|(Photo credit: Micky**)|
Cravings can be triggered by an environment that reminds you of drinking or using. Some physical signs include feeling nervous, reminiscing of the past, and feeling like you need to drink or use.
Cravings are a feeling, they don’t last forever. Some last a few minutes, others might be an hour, but the important thing to remember is that it will pass. Urges will become less frequent and intense when you learn how to ride through it.
A craving can sometimes feel so intense, you want to drink or use immediately. It can be dangerous in early recovery to relapse from a craving, because the feelings are so intense.
When a craving starts, recognize it for what it is, it’s just a feeling. You don’t need to feel shame or guilt about it. If you feel overwhelmed, make sure you have a trusted friend or sponsor you can call. Any person in AA with be able to talk to you and relate to what you’re feeling.
Think about the consequences of your drinking or using when you romantacize about relapsing. Think about all the reasons you became sober in the first place. It’s always a good idea to “think the drink through.”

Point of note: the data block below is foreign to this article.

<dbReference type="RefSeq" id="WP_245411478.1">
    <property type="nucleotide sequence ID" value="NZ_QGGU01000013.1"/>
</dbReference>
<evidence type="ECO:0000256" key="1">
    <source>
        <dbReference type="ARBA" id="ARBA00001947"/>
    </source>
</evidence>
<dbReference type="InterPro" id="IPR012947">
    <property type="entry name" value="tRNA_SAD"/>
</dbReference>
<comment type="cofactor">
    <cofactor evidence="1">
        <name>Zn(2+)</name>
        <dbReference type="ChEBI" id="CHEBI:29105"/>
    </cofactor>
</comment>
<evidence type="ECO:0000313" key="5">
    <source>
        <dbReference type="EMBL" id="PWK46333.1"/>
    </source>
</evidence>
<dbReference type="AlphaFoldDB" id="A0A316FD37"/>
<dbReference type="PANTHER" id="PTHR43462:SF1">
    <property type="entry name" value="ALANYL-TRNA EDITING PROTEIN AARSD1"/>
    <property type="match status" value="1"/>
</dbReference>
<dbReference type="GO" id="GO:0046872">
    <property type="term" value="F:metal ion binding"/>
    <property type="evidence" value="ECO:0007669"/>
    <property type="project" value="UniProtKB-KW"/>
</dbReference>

If I were to think my drink through, it would start out fun, but the first drink would not be enough. I would drink more, blackout, do something embarrassing, and have to piece the previous night together. I would most likely have to apologize for something I said or did. I would lose all trust I had worked so hard to get back. I would feel terrible about myself the next day. I would have to introduce myself as a newcomer in AA again. It doesn’t seem like such a good idea when I think it through to the end.
It’s also a good idea to have a plan for relapse in place. When you start feeling cravings, and they don’t go away, or you start planning your next drink, it’s time to start from the beginning. Talk to your sponsor, and share in your meetings.
If you are struggling with addiction, there are many credible addiction treatment facilities that you can check into for help. They will teach you learn new coping skills, how to build self-esteem, and how to handle life without substances.